Summer (IvSUM) event
Runoff and infiltration from CT and ST plots was 9–14% and 86–91% of the total rainfall applied, respectively (Table 1). Sediment yields from CT and ST plots ranged from 105–392 kg/ha. The CT plots had 54% more runoff and 3.7-fold more sediment than ST plots. Runoff (Fig. 3A) and sediment (Fig. 3B) curves for CT and ST plots had similar shapes as the IvSUM pattern. After 45 min of rainfall, runoff and sediment rates increased sharply until each reached its peak. Values of Rmax for CT and ST plots were 12–20% of maximum intensity (102 mm/h) for the IvSUM event; Rmax and Emax values for CT and ST plots occurred 3–4 min after the maximum intensity for the IvSUM event (47 min). Values of Rmax and Emax for CT plots were 64% and 5.6-fold higher than those for ST plots. After reaching respective Rmax and Emax values, runoff curves declined at similar rates and sediment curves declined at different rates until 60 min. Peanut canopy cover during the IvSUM event averaged 10% (∼30 days after planting), and influenced runoff and sediment losses, especially combined with surface residue cover on ST plots.
Fall (IvFALL) event
Runoff and infiltration from CT and ST plots were 9–22% and 78–91% of the total rainfall applied, respectively (Table 1). Sediment yields from CT and ST plots ranged from 202–771 kg/ha. The CT plots had 2.4-fold more runoff and 3.8-fold more sediment than ST plots. Runoff (Fig. 4A) and sediment (Fig. 4B) curves had similar shapes as the IvFALL pattern. After 25 min of rainfall, runoff and sediment rates increased sharply until each reached its peak. Values of Rmax for CT and ST plots were 7–19% of maximum intensity (132 mm/h); Rmax and Emax values for CT and ST plots occurred 6–8 min after the IvFALL peak (27 min). Values of Rmax and Emax for CT plots were 2.7-fold and 3.9-fold higher than those for ST plots. After reaching respective Rmax and Emax values, runoff and sediment curves declined at different rates for the remaining IvFALL event duration (60 min). Runoff rates gradually declined never reaching a steady-state rate; Sediment rates from 40 to 60 min were low, like those for this 0–25 min time period.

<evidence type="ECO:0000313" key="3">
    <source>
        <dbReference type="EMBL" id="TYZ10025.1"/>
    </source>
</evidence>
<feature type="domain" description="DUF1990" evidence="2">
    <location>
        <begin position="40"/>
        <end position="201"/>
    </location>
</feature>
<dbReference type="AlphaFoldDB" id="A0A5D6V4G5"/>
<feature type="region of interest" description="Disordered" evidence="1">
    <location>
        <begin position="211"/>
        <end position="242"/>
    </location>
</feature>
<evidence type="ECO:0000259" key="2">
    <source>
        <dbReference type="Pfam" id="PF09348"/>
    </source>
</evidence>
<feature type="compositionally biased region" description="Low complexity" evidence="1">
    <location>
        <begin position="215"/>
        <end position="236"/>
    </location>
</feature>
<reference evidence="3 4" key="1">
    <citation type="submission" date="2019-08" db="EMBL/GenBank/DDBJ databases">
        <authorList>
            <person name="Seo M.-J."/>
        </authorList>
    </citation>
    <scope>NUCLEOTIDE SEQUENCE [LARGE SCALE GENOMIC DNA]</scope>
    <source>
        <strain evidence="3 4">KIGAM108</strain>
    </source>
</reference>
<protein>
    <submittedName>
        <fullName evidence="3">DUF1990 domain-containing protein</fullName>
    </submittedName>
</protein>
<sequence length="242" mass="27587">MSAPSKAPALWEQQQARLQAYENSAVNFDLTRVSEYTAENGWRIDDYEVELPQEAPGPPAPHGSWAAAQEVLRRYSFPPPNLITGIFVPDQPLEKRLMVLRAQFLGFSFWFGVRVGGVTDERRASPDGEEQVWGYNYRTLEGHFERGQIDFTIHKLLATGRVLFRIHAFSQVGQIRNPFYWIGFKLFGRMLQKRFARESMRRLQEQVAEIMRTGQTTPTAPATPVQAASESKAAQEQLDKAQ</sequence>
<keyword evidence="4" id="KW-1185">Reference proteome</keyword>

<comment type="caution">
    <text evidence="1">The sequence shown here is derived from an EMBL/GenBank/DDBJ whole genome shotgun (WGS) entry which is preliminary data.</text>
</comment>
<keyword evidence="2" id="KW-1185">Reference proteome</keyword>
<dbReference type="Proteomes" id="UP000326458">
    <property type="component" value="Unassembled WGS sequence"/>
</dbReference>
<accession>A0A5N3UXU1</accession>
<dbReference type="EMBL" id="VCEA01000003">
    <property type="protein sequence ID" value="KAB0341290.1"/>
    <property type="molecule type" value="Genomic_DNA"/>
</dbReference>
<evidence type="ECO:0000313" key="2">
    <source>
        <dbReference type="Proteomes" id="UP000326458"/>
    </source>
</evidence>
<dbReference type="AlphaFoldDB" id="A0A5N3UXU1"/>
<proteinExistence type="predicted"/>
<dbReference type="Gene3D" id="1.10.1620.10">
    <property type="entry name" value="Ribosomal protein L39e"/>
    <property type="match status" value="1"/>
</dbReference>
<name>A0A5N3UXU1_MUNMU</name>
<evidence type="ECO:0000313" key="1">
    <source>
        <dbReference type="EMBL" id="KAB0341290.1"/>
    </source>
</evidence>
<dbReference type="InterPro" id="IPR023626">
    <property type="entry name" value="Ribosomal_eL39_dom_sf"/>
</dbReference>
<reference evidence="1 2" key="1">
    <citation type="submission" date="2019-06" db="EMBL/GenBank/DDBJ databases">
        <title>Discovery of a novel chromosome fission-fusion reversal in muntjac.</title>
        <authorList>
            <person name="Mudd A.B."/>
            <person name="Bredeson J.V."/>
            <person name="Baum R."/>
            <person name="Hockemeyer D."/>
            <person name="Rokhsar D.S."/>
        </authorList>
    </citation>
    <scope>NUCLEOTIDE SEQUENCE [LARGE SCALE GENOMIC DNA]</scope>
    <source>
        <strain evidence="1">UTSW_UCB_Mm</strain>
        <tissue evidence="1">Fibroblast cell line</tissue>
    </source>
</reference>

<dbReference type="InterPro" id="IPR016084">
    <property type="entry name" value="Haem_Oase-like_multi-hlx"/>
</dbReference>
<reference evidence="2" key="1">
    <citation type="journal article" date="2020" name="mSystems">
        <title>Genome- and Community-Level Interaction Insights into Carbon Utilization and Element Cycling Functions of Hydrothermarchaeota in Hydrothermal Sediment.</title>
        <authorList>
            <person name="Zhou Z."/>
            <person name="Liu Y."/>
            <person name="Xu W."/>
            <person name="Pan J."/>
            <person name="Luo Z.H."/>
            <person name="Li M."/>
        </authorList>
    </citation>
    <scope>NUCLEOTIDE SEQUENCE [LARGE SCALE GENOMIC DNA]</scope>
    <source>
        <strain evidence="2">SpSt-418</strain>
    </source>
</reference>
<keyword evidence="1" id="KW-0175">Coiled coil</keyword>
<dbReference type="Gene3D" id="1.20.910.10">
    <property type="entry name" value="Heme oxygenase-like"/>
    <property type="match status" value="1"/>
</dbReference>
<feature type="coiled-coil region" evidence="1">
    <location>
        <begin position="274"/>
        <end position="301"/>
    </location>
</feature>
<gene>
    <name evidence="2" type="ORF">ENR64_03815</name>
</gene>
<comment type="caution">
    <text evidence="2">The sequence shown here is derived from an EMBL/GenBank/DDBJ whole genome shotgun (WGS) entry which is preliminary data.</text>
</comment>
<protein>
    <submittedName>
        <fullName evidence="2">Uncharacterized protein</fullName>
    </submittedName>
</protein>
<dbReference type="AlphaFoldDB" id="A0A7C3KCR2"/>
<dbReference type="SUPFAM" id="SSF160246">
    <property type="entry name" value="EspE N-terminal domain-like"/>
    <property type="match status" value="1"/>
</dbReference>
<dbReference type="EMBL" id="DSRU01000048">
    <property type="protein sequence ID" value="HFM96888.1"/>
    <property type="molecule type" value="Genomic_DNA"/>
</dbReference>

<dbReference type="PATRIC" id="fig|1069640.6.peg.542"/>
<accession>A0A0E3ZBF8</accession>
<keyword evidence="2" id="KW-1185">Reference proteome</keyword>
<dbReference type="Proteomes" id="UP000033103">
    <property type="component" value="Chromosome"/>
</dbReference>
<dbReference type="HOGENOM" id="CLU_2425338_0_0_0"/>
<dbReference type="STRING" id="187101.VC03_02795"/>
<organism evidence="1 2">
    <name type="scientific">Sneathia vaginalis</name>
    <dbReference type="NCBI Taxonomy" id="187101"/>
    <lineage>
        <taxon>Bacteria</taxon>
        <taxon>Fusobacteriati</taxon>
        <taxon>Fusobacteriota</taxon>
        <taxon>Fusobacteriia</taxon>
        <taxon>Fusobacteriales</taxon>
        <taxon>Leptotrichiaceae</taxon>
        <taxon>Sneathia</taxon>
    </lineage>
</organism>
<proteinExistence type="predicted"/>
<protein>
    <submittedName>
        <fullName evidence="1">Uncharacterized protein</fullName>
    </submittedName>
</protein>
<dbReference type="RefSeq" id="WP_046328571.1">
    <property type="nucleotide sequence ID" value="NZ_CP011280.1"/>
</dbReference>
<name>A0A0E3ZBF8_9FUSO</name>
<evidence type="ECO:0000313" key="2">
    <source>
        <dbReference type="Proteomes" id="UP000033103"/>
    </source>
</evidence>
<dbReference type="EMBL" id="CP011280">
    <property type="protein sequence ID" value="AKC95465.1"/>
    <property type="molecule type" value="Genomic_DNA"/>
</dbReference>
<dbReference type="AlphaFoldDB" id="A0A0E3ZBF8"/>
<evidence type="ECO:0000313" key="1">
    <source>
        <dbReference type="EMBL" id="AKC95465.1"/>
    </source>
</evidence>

Comparing events, the most runoff occurred from CT-IvFALL plots; the least from ST-IvSUM plots. Since each seasonal event had different rainfall volumes and/or durations, we compared runoff and sediment losses per unit of rainfall applied across all events. For runoff, maximum and minimum amounts occurring from CT-IvFALL and ST-IvSUM plots were the same whether comparing runoff with units of mm/h or expressed as a percentage of rainfall applied. The most sediment occurred from CT-IvSPR plots; the least from ST-IvSUM plots. When data were expressed as sediment loss per unit of rainfall applied, the greatest loss occurred from CT-IvFALL plots, despite having 1.8-fold less sediment than CT-IvSPR plots. Thus, CT-IvFALL plots yield the most runoff and sediment per unit of rainfall applied among treatment combinations evaluated.